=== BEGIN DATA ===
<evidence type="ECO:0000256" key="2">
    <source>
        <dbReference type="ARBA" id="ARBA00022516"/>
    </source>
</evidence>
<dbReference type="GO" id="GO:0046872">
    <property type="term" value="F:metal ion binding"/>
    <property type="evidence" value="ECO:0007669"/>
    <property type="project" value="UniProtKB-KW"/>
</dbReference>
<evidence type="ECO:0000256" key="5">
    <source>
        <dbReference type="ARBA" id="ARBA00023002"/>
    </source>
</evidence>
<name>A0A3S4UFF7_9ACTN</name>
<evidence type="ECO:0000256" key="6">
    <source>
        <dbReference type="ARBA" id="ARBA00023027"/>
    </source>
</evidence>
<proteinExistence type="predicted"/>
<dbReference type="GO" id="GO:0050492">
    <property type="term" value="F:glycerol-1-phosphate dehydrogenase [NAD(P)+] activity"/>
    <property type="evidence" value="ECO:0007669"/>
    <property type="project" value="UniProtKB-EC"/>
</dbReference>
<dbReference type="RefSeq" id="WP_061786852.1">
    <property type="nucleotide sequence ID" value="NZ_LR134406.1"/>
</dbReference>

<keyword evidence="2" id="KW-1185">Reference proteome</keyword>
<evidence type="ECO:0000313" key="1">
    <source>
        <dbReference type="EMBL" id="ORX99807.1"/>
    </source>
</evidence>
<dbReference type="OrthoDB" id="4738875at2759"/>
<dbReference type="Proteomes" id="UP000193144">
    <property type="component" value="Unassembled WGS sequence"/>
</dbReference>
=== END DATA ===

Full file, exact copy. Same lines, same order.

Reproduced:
<evidence type="ECO:0000256" key="2">
    <source>
        <dbReference type="ARBA" id="ARBA00022516"/>
    </source>
</evidence>
<dbReference type="GO" id="GO:0046872">
    <property type="term" value="F:metal ion binding"/>
    <property type="evidence" value="ECO:0007669"/>
    <property type="project" value="UniProtKB-KW"/>
</dbReference>
<evidence type="ECO:0000256" key="5">
    <source>
        <dbReference type="ARBA" id="ARBA00023002"/>
    </source>
</evidence>
<name>A0A3S4UFF7_9ACTN</name>
<evidence type="ECO:0000256" key="6">
    <source>
        <dbReference type="ARBA" id="ARBA00023027"/>
    </source>
</evidence>
<proteinExistence type="predicted"/>
<dbReference type="GO" id="GO:0050492">
    <property type="term" value="F:glycerol-1-phosphate dehydrogenase [NAD(P)+] activity"/>
    <property type="evidence" value="ECO:0007669"/>
    <property type="project" value="UniProtKB-EC"/>
</dbReference>
<dbReference type="RefSeq" id="WP_061786852.1">
    <property type="nucleotide sequence ID" value="NZ_LR134406.1"/>
</dbReference>

<keyword evidence="2" id="KW-1185">Reference proteome</keyword>
<evidence type="ECO:0000313" key="1">
    <source>
        <dbReference type="EMBL" id="ORX99807.1"/>
    </source>
</evidence>
<dbReference type="OrthoDB" id="4738875at2759"/>
<dbReference type="Proteomes" id="UP000193144">
    <property type="component" value="Unassembled WGS sequence"/>
</dbReference>